Scott, William (1674?-1725) (DNB00)
SCOTT, Sir WILLIAM (1674?–1725), of Thirlestane, Latin lyrist, eldest son of Francis Scott, bart., of Thirlestane, Selkirkshire, and Lady Henrietta, daughter of William Kerr, third earl of Lothian [q. v.], was born after 1673, in which year his parents were married (Frazer, Book of Buccleuch). He was admitted a member of the faculty of advocates on 25 Feb. 1702. On 20 May 1719 he executed a deed of entail of his lands of Thirlestane. He died on 8 Oct. 1725. Scott married, in 1699, Elizabeth, only surviving child of Margaret, baroness Napier, and her husband, John Brisbane, son of an Edinburgh writer. After her decease he married Jean, daughter of Sir John Nisbet of Dirleton, East Lothian, and widow of Sir William Scott of Harden. Francis Scott, son of the first marriage, became the fifth baron Napier (ancestor of Lord Napier and Ettrick) on the death of his grandmother, who was predeceased by his mother.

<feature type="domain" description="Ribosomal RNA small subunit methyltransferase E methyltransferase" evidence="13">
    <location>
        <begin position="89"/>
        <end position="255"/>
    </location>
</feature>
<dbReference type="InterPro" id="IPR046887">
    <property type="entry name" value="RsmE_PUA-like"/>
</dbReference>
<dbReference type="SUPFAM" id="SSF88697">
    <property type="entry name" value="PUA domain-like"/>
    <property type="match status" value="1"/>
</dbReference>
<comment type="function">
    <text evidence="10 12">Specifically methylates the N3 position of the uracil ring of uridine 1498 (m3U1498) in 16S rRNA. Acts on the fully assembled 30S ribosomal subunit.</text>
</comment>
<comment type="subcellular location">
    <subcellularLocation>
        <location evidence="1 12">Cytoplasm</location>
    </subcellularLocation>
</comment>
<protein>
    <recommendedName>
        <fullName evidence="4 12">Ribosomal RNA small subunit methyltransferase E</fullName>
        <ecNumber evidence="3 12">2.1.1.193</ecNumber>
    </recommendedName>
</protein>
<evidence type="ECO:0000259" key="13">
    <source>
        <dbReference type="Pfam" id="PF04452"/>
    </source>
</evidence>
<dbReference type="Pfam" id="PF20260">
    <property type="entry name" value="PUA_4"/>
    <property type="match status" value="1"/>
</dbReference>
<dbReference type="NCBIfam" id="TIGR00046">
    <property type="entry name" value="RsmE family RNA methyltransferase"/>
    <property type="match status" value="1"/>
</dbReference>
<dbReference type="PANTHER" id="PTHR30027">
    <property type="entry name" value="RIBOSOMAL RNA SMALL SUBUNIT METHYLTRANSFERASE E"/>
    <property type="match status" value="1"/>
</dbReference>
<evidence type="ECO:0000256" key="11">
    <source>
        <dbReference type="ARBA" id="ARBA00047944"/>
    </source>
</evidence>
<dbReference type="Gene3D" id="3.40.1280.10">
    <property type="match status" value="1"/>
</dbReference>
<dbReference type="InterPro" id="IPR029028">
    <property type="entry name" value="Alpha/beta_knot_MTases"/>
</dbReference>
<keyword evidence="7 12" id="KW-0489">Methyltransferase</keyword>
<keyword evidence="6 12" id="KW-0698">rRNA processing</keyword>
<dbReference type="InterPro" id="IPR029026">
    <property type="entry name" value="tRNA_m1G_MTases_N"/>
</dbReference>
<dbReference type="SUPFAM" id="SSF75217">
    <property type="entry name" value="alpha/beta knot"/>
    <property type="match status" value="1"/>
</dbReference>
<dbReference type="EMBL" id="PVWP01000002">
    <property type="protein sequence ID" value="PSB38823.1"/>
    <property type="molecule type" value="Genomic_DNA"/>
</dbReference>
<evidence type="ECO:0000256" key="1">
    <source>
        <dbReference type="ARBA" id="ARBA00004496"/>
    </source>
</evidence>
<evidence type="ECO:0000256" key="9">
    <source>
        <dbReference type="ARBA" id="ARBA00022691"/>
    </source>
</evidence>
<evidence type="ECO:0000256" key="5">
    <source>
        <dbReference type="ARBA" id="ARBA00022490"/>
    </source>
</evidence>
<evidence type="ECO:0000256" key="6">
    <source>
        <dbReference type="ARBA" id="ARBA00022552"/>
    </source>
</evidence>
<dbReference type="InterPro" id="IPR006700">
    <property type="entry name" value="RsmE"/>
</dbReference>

Scott contributed to Dr. Archibald Pitcairne's ‘Selecta Poemata,’ 1726, proving himself a scholarly writer of sentimental and humorous lyrics, and an adept at macaronic verse. In the preface to the volume his literary merits are highly extolled by several contemporaries. A direct family tradition, starting from his son, assigns to him the somewhat broad but decidedly appreciative and diverting Scottish ballad, the ‘Blythsome Wedding,’ which is also claimed for Francis Sempill [q. v.] Scott's powers no doubt were equal to the achievement; and, though there exists nothing else of like character that is undoubtedly his, the tradition compels attention.[Douglas's Peerage; Frazer's Book of Buccleuch; Anderson's Scottish Nation; Mark Napier's History of the Partition of the Lennox; Johnson's Musical Museum, ed. Laing; Allan Cunningham's Songs of Scotland.]